Three points: (1) I have loathed Djokovic’s persona for some time but have, of late, been quietly impressed with Nole’s aggression, mental ferocity and on-court creativity; (2) I am obsessed with the preservation of Fed’s record and seek any occasion whatsoever to keep distance between Roger and Rafael. I’m not worried about Djokovic surpasssing Fed in majors; I am worried about Nadal.’s overall ability to rack up majors; (3) Message to Doots: You should coach tennis. I am a mere high school coach of boys’ and girls’ tennis in the States, but I think your analysis is spot on and such a tennis mind would most benefit young players. Get thee to a high school team (or its equivalent in Australia, Doots). Your wisdom is needed.

    • dootsiez says :

      Hmm I’m not bothered about Rafa threatening Fed’s records. Mainly because records are made to be broken. If Federer wants his record to last, there are two simple ways – he’s gonna have to add his own total, or failing that, he’ll have to stop Nadal in his tracks when they meet in a semifinal.

      Otherwise, it’s a fair competition. 🙂

      • Deborah says :

        Great piece as always, doots. In 2008, I was obsessed with the GS record and each loss seemed to push that further and further. Despite all the hype about Nadal last year, he has never had to operate under that cloud/pressure, something Roger had to contend with for years. We know, Nadal does not wear the mantle of favorite very well, understandable for a young challenger, kind of a puzzling stance for a grown-ass champion.

  4. Anjali says :

    Terrific connection here– I was also thinking that the Djoker reminds me of how impervious Fed was to loss in 2006-07. Though, I’m going to go out on a limb and say that the next person to beat Djoker will NOT be Nadal but Federer himself. What am I smoking, you may ask? But think about it—defensive/tenacious baseliners are fodder for the Djoker machine right now. What he needs is someone who volleys, slices and throws shanked backhands at him?? Who else but our ROGER???

    • dootsiez says :

      I would enjoy the poetic justice in Roger being the last person to beat Djokovic in 2010 and first to beat him in 2011.

      Bring it on.

  5. marcoiac says :

    One can look at the incredible year Nole is having from many different viewpoints. Dootsiez viewpoint here is to look at the effect is having on Rafa (and its similarity with Fed 2008 season). Makes sense. To me, though, the most salient thing is that Nole’s irresistible rise reminds us how difficult it is to stay on top for many years, because there can always be some other player who finally finds the motivation to be ‘on a mission’ or gets his game blossoming unexpectedly or whatever, and that player will take the number 1 spot away from you, will beat in finals, and that’s the nature of the game. Players collide. This is why it is SO amazing what Sampras and Fed have done, to stay on top for 6 and 5 years. Who saw this coming? Frankly, we Fed fan had hoped he would dominate in 2011, after his wonderful 2010 ending. But I bet that, if asked who would have dominated the season, if not Fed, we would have all said Rafa. Which brings me to the next point: being on top is so tough, no matter how dominant a player is, never take his domination for granted. It can end at any time. Just enjoy it. Savor it. You never know when it can end. Maybe tomorrow.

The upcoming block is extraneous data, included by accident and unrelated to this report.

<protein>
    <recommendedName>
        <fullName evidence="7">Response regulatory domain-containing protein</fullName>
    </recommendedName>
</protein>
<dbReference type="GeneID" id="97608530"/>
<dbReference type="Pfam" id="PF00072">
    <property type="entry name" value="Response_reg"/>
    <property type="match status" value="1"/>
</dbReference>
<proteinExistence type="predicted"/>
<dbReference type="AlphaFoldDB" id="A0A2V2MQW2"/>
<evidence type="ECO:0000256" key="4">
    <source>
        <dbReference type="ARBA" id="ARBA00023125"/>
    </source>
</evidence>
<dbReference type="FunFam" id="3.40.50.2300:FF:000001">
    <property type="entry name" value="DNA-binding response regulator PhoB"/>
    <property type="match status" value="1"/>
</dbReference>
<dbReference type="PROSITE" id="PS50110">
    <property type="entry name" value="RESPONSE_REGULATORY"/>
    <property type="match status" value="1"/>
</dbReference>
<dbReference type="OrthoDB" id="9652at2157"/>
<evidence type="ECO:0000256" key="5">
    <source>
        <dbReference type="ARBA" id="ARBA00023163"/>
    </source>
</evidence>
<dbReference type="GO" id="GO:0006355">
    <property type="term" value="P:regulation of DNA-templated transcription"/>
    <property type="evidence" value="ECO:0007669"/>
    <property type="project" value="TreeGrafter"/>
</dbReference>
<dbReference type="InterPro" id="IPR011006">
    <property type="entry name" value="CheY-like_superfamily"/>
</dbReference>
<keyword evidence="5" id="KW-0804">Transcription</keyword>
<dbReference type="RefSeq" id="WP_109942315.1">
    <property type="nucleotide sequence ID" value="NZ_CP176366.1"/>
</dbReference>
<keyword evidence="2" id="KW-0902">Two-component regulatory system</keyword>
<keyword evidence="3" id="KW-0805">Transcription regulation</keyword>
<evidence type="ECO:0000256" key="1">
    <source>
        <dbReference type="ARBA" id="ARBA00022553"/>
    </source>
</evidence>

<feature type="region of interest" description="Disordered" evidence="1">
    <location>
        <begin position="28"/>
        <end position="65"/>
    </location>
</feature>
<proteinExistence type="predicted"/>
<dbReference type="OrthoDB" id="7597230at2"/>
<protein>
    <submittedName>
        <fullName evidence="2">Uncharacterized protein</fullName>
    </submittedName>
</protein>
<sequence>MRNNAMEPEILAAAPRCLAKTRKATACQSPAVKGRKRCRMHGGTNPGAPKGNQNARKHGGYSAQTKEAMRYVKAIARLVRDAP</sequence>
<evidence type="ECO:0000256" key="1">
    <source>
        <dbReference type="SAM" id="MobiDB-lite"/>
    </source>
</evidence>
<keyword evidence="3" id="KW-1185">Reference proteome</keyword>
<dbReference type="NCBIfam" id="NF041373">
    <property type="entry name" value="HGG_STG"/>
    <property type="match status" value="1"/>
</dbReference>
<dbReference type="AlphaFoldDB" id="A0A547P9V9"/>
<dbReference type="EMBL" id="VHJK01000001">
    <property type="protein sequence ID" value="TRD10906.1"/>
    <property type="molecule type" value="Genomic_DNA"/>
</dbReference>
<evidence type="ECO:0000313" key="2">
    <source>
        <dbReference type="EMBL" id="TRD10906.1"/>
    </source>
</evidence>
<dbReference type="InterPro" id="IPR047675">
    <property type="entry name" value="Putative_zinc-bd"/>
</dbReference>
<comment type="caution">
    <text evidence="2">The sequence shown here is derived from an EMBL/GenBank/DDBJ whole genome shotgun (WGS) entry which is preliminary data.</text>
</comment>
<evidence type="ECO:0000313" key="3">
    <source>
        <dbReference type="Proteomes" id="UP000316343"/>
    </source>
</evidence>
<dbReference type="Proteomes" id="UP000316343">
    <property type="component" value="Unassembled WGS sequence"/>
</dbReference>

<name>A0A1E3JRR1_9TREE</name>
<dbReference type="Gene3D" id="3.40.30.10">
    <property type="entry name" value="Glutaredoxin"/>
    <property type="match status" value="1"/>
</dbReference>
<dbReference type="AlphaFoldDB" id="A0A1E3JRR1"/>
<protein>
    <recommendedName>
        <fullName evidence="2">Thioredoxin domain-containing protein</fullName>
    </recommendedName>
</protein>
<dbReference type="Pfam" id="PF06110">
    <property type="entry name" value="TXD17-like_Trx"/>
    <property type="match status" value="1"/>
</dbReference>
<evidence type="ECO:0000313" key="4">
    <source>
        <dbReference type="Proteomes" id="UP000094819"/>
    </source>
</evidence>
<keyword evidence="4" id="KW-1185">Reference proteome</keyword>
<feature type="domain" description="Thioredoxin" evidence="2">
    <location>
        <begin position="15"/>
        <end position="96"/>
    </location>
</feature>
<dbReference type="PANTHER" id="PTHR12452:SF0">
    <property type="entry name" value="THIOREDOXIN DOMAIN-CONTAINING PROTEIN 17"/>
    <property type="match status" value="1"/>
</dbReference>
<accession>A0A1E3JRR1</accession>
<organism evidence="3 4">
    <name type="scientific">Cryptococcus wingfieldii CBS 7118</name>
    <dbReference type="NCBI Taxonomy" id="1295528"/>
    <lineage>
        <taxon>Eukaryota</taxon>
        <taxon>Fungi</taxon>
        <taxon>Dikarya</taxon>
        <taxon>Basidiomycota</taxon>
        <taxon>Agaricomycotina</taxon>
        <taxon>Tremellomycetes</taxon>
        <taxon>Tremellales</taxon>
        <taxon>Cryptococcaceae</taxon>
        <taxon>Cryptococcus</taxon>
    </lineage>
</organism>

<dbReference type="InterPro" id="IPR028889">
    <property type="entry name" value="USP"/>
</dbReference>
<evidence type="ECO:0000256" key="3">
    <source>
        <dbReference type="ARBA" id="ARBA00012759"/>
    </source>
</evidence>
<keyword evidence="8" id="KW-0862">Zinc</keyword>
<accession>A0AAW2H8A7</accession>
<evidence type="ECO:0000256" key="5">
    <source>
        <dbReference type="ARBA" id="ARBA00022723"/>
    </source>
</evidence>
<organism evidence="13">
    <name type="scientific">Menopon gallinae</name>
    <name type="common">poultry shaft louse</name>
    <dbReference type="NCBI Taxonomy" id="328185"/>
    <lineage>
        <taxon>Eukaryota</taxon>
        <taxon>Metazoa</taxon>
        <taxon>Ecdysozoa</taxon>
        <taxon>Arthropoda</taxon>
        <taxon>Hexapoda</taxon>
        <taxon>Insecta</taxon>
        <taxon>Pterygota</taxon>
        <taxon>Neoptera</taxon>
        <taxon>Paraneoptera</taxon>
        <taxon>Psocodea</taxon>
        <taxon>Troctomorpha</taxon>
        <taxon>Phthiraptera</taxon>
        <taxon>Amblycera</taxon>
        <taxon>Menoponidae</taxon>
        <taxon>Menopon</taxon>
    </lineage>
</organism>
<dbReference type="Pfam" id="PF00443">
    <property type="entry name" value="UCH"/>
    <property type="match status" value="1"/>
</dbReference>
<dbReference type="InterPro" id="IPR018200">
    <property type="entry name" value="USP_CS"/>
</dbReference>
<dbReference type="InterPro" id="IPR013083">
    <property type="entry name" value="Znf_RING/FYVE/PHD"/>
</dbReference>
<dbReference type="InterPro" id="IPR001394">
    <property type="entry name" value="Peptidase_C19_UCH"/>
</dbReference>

• flo says :

      A top tennis player I think really only has 3 (or in rare cases four) physical peak years, so to be able to stay on top requires some combination of circumstances and experience/mental edge making up for physical decline. Problem for Rafa is I feel his peak began 2008 and then he had injuries in between so I don’t know if those count toward that peak. This might be 20/20 hindsight but I never felt like Rafa had as much advantage on the field as Roger; Roger 2004-2007 technique-wise had upped the game and his B game was better than the A of almost everyone.Rafa’s margin was smaller and now (perhaps) it’s gone.